Most experts agree that what ultimately kills Jesus is suffocation. Either the body loses so much oxygen that he smothers to death or the carbon dioxide level in the body rises so much that body tissue turns acidic and destroys their own cells.
As the bread is broken, we are drawn into the symbolic reality that the body must bear its suffering if there is to be transformation.
Jesus knows that “unless the single grain of wheat loses its shell, it remains a single grain.”
And so, each of us as a single grain of wheat is cracked open and joined together with the yeast of suffering, molded into one bread, as the body of Christ. Profoundly, we are in this together.
We cannot think our way to this truth. This is not about doctrine or right belief. This is about experiencing the truth. If are willing to bear our personal suffering and together bear the suffering of the world, we find our way to transformation. As did Jesus.
As did the disciples, as they recognized that the breaking of bread was the way of their suffering to being joined to the suffering and rising Christ. This is the universal pattern of reality that Jesus reveals.
What we must recognize in the breaking of the bread is that the worst way to suffer is by not accepting one’s suffering. This is the greater pain, because it lasts forever. As long as we do not embrace our suffering, it continues to chase us, pursue us, stalk us until we are dragged down into meaninglessness.
I pity the people who are running from their suffering in this pandemic. Protesting because women miss the beauty parlor. Protesting because they want to go to the beach. Governors who are declaring bowling alleys essential businesses.
Live free or die? How about live free to love?
How about the Christ freedom to care for your neighbor?
How about the Christ freedom to practice acts of kindness?
How about the Christ freedom to care for the common good?
How about the Christ freedom to sacrifice for the sake of others?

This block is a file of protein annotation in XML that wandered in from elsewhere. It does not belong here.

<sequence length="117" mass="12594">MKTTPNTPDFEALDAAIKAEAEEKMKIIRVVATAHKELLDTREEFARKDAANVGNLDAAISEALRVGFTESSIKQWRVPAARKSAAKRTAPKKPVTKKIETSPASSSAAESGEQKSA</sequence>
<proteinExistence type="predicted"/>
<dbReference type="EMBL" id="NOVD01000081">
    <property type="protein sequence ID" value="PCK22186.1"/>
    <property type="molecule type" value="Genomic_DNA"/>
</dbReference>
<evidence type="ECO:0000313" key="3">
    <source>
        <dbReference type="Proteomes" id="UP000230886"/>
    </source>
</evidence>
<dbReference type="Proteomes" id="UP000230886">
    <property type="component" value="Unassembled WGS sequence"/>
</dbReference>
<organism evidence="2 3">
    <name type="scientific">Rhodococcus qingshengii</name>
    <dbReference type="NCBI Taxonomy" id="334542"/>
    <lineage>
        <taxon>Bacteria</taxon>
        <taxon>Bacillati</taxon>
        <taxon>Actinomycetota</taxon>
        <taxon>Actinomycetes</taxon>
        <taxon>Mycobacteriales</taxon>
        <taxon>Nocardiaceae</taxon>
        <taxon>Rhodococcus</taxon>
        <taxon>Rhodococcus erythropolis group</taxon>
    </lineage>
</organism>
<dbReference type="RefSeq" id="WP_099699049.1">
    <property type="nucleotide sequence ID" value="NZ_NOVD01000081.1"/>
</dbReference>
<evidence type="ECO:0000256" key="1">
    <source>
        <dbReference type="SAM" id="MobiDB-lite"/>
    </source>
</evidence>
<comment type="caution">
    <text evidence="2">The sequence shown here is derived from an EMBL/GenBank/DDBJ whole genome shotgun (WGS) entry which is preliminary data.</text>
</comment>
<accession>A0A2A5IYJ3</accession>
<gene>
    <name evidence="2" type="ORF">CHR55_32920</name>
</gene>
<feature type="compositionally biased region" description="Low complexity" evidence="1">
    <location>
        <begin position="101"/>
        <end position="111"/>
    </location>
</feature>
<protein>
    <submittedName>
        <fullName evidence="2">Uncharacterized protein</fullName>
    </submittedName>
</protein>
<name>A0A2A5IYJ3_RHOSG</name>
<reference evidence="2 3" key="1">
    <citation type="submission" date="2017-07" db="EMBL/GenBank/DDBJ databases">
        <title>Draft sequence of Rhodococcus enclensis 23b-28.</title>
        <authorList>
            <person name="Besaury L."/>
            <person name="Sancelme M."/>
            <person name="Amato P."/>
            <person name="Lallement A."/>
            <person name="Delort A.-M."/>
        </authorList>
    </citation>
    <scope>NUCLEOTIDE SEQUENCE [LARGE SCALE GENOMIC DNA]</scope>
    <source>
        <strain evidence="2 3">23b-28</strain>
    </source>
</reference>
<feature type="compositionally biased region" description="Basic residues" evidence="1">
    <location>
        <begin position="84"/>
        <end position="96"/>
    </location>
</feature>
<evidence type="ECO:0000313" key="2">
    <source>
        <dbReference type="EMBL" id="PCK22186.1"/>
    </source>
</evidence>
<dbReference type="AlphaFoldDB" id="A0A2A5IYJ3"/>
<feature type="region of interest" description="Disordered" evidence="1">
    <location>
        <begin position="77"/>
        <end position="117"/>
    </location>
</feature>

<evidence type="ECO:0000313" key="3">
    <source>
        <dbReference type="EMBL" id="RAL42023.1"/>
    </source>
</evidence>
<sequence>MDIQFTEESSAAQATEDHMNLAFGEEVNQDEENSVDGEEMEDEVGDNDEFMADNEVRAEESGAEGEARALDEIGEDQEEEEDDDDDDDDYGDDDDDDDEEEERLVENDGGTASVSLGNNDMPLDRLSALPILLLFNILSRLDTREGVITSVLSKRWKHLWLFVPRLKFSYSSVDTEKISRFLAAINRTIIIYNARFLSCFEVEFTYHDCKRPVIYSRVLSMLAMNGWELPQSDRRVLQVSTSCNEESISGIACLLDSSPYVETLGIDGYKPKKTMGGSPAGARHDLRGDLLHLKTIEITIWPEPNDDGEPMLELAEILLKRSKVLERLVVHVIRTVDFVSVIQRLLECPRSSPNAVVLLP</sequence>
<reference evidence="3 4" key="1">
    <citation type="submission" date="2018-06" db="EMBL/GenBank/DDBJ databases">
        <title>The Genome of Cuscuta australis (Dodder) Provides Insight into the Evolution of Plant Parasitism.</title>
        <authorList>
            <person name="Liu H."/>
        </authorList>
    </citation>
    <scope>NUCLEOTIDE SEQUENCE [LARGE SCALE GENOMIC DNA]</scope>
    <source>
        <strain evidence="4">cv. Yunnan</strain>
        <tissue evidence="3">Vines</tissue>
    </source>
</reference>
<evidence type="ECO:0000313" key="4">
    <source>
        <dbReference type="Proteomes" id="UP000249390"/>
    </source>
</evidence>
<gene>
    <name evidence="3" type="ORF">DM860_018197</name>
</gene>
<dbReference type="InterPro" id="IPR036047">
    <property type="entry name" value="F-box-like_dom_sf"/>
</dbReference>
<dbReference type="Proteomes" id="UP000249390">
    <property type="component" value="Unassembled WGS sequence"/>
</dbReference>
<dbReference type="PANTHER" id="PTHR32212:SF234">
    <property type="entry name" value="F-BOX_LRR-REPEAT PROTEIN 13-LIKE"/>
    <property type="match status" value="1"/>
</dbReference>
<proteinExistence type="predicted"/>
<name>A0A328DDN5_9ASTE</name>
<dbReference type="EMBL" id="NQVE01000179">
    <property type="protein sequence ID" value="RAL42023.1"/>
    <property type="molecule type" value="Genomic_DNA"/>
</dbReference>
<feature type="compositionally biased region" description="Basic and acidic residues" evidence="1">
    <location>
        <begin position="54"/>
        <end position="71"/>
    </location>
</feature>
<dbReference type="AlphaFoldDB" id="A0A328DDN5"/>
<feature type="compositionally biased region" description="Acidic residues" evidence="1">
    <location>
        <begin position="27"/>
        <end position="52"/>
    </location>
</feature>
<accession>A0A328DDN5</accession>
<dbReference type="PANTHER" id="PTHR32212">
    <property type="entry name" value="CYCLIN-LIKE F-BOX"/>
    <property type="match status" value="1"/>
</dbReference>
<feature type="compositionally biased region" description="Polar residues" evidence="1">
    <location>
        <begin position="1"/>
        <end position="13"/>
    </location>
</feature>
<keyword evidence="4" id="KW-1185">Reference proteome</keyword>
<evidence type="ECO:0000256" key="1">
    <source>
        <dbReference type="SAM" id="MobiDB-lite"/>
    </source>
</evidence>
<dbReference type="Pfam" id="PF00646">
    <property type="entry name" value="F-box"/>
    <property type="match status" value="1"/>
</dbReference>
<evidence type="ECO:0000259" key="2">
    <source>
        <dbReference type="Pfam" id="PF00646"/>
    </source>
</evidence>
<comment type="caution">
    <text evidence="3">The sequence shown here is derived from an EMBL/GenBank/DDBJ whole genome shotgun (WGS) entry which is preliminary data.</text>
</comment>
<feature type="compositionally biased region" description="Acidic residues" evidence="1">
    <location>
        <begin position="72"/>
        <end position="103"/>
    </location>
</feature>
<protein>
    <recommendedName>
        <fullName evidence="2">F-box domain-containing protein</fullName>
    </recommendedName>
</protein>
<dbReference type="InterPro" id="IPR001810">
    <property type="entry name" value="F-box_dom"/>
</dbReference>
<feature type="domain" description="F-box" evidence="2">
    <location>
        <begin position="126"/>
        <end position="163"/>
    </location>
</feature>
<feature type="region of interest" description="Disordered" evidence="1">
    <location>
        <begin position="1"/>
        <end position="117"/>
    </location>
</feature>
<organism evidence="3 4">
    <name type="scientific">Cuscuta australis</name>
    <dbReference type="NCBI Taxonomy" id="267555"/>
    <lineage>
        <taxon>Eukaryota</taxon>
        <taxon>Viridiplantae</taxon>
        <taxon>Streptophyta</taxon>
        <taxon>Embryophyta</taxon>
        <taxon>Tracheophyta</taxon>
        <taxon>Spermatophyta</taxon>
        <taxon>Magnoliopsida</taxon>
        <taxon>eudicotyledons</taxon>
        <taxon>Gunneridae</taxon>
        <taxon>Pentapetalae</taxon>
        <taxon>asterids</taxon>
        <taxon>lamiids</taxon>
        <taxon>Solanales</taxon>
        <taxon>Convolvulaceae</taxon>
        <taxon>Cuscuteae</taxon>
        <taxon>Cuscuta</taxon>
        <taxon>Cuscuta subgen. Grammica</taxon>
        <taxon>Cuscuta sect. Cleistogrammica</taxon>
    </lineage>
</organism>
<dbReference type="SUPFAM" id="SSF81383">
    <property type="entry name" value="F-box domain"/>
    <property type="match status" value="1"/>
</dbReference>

How about the Christ freedom to take up your cross and follow Jesus?
Yes, you are free to act out, but we are free to label your behaviors as shallow, narcissistic, and in opposition to life….
Along with the symbolic meaning of the breaking of bread, there can also be acts that are diabolic. The word symbol means to throw together. A symbol brings together various levels of meaning that are, theoretically, infinite.
Diabolic means to throw apart. So, the diabolic always divides, separates, causes division. Whenever someone works to bring separation, evil enters the world.
These protests are not about freedom. They are about power. As carl Jung points out, “where there is love, there is not power. And where there is power, there is not love.”
The distorted power of the ego cries for what the small self wants. Let’s not forget that ego stands for edging God out.
These protests are not about the breaking of bread. These protests are about cowardice and death. To be a grain of wheat in the bread that is broken means that you have the courage and grace carry the weight of your suffering.
That is the etymology of the word: suffering has to do with weightiness. It is about learning to bear our suffering, even as it weighs us down. Gracefully bearing our suffering, rather than an automatic weapon.
If you are bearing your suffering during this pandemic, then you are feeling the weight of living consciously.
And Jung, in another moment of brilliance speaks of the burden of consciousness. If you are living consciously, then you know the burden of remaining awake and aware.
But it is a burden that has meaning. Without meaning, we can hardly bear any suffering. With meaning, we can bear all manner of suffering.
If you are bearing this suffering consciously, then you are contributing to the healing of the world. Each of us, in our own small, personal way, are making an immeasurable impact when all of us are joined as grains of wheat in the one body of Christ. The one broken bread.
Regardless of age, regardless of whether or not we are religious, regardless of male, female, LGBTQIA, regardless of race, we all are joined as the suffering body of Christ.
Made known in the breaking of bread.
In feeding the poor, in making a mask, in wearing gloves and a mask, in watching out for our neighbors, in giving to ministries that care for those on the margins, in contacting the elderly, in giving of ourselves, we become the suffering and arising Christ in the world.
You who bear the weight of your own suffering are experiencing the transformation of your wounds instead of transmitting your suffering to others. In this way, your suffering becomes sacred wounds.
And as wounds become sacred, they become channels for love, compassion, healing, and justice.
We are being broken as the body of Christ. We are one bread, broken for the world. We bear our broken spirits and souls with dignity, because the suffering and rising Christ bears us up upon his own broken body.
THE WEIGHT by THE BAND
Photo by Mike Kenneally on Unsplash